[18] Long-term storage of organic-rich sediment on hillslopes and floodplains substantially contribute to the carbon budget in Central Europe and may have considerable effects on the global scale. Current global estimates of continental carbon burial in lakes and reservoirs are of the order of 0.6 Gt C a−1 [Aufdenkampe et al., 2011; Battin et al., 2009]. Given the low lake density in the Rhine basin and the Holocene history of human settlement in Central Europe, the relative importance of hillslopes and floodplains versus lakes and reservoirs (given here by a ratio of 1:170) does certainly not provide a representative global average and we caution against oversimplifying this ratio. But given the widespread human-induced land cover change [Kaplan et al., 2011] and subsequent erosion during the Holocene, global estimates of continental carbon burial may increase substantially if considering long-term OC sequestration in both floodplains and hillslopes. Adjusting these previous estimates of continental carbon burial accordingly has direct consequences for net carbon balances of the terrestrial biosphere because of the need to balance the global carbon budget, CO2 outgassing, and carbon burial and export to the oceans. However, continental-scale estimates of post-settlement sediment and carbon storage focus generally on floodplains only [e.g., Hoffmann et al., 2009a; Wilkinson and McElroy, 2007]. Future research on extrapolating sediment-related carbon budgets beyond Central Europe and more accurate accounting of the carbon sources and the effects of accelerated human-induced soil erosion are needed [Hoffmann et al., 2013]. We anticipate that similar scaling relations of carbon storage in other parts of the world will further elucidate the global impact of agricultural soil erosion and varying long-lived land use histories.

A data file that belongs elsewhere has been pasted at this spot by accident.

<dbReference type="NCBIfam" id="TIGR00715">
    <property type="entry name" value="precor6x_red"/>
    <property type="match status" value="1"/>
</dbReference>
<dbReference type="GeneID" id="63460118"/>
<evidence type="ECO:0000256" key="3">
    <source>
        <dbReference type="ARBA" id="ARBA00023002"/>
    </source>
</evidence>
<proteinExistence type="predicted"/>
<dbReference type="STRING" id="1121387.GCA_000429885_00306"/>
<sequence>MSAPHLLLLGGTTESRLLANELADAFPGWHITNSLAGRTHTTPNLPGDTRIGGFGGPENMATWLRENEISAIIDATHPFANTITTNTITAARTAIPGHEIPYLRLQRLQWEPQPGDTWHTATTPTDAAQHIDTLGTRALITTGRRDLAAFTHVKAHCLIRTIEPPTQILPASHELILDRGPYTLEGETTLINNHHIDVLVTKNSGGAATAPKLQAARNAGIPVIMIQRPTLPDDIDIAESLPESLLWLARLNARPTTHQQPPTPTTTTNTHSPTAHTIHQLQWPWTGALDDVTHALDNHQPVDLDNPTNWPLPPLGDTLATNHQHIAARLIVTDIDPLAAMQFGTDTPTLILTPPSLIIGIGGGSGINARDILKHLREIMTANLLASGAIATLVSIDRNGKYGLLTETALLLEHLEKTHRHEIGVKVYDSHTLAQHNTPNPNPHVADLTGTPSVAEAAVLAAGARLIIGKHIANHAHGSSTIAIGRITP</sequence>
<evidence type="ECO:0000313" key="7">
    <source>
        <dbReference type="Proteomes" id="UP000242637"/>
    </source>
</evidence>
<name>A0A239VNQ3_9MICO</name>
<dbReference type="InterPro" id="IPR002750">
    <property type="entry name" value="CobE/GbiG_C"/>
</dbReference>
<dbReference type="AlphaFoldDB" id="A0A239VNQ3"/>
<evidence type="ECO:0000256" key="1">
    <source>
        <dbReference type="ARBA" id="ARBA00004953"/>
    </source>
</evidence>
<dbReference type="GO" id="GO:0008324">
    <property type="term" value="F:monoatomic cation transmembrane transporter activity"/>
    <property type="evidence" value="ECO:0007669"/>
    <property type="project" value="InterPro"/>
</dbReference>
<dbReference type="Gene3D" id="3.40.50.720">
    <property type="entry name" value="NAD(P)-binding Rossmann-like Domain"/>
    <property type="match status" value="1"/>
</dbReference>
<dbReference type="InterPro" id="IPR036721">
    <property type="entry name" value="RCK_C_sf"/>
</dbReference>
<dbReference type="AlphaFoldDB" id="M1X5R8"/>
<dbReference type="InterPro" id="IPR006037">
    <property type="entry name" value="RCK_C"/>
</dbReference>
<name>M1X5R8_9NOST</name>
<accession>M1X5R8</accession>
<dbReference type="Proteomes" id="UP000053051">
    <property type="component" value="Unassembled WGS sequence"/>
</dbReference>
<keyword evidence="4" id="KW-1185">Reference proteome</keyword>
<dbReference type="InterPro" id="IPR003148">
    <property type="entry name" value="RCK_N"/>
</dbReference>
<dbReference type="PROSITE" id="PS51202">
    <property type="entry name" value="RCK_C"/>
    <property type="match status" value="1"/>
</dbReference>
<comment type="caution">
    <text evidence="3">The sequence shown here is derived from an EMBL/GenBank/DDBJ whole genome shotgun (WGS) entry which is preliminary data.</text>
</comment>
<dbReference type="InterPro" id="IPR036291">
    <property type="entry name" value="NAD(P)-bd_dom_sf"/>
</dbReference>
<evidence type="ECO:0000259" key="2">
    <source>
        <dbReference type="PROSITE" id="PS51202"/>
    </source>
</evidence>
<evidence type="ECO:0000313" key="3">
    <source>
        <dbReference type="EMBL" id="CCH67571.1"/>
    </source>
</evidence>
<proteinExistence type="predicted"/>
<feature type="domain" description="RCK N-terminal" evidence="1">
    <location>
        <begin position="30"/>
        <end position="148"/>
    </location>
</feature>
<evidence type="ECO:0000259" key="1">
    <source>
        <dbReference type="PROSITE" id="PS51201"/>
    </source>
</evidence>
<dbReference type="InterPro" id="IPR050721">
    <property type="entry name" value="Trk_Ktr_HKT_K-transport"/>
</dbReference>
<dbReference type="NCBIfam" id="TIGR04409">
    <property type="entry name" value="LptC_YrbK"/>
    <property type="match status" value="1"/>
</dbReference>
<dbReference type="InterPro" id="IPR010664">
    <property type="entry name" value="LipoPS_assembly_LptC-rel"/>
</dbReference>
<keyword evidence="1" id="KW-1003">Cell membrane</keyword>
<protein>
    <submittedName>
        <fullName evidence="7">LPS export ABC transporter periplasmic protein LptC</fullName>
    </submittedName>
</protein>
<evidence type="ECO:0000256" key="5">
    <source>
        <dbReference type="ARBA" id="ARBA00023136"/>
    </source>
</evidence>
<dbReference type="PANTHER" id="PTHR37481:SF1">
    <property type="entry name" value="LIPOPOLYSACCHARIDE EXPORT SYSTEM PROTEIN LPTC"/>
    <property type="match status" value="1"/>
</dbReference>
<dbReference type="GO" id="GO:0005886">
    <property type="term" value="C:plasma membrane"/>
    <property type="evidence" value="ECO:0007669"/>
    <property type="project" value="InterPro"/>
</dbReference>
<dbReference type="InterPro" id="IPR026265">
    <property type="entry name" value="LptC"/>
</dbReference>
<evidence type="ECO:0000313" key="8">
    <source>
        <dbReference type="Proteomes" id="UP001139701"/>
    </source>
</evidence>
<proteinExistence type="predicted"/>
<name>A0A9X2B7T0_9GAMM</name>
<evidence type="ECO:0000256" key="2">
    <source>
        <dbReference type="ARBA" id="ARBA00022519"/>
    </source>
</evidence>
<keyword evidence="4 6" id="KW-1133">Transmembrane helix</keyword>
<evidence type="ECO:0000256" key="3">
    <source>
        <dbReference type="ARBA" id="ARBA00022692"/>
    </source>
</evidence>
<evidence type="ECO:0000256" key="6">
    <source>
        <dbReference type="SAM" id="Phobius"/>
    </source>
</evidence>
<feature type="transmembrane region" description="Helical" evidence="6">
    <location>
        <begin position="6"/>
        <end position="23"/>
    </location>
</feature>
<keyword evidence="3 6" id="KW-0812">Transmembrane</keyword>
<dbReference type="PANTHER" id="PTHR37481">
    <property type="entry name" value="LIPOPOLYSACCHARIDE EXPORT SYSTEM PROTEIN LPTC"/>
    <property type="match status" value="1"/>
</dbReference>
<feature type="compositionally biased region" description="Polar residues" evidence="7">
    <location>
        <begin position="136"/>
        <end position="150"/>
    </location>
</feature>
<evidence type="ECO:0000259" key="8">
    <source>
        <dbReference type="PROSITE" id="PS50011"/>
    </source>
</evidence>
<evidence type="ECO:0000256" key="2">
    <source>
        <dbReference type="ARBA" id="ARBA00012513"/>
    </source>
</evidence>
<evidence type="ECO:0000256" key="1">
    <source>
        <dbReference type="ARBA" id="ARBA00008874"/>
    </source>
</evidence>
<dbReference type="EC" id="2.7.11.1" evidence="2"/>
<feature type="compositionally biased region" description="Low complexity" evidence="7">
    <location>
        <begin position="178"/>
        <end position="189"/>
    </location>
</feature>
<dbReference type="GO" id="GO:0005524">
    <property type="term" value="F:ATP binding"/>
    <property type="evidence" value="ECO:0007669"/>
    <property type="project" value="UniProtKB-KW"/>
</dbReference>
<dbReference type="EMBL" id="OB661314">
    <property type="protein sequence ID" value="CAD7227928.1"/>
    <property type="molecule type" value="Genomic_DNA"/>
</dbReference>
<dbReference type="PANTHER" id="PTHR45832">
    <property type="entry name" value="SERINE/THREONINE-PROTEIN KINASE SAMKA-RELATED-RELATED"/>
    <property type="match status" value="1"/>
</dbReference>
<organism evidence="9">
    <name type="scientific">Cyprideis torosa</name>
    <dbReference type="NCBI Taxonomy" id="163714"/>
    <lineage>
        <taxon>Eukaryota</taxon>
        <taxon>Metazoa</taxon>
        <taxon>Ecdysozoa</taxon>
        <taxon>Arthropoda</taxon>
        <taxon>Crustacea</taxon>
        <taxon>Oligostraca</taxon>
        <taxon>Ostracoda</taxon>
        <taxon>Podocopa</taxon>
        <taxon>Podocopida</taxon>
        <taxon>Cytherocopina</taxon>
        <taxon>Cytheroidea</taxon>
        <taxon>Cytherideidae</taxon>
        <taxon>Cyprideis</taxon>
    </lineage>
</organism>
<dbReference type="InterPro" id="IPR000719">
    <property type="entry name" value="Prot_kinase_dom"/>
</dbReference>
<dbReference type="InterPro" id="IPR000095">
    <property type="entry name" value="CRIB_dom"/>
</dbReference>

4 Conclusion

[19] We provide the first systematic comparison of post-Neolithic sediment and carbon storage on hillslopes and floodplains at the scale of larger river basins in Central Europe. We show that hillslope sediment storage exceeds floodplain storage even for basins up to 105 km2. Our scaling relation for hillslope storage indicates a total of 67 ± 39 Gt for the nonalpine part of the Rhine basin, compared to 59 ± 13 Gt of floodplain and delta storage. This total sediment storage of 126 ± 41 Gt necessitates a minimum average Holocene soil erosion rate of 1.2 ± 0.32 t ha−1 a−1. In terms of carbon burial, OC concentrations in floodplains exceed those on hillslopes, and net OC accumulation rates in floodplains (0.7 ± 0.2 g C m−2a−1) surpass those on hillslopes (0.4 ± 0.1 g C m−2a−1) over the last 7500 years. Total OC storage in floodplains dominates as a millennial-scale sink for soil sediments in basins >103 km2. OC burial in floodplains and on hillslopes in Central Europe is a comparatively slow but continuous and widespread process and exceeds terrestrial carbon storage in lakes and reservoirs by at least 2 orders of magnitude during the Holocene and is thus important for refining continental carbon budgets. Much work lies ahead to quantify OC burial in floodplains and on hillslopes in other parts of the Earth's surface under varying climate and land use histories.


[20] TH, GV, and BN acknowledge the LUCIFS-network ( for workshops and discussions on sediment-associated carbon fluxes. Funding was provided for MS through the DFG-SFB 806 and for OK by the Potsdam Research Cluster for Georisk Analysis, Environmental Change and Sustainability (PROGRESS). Statistics were computed using the R software environment (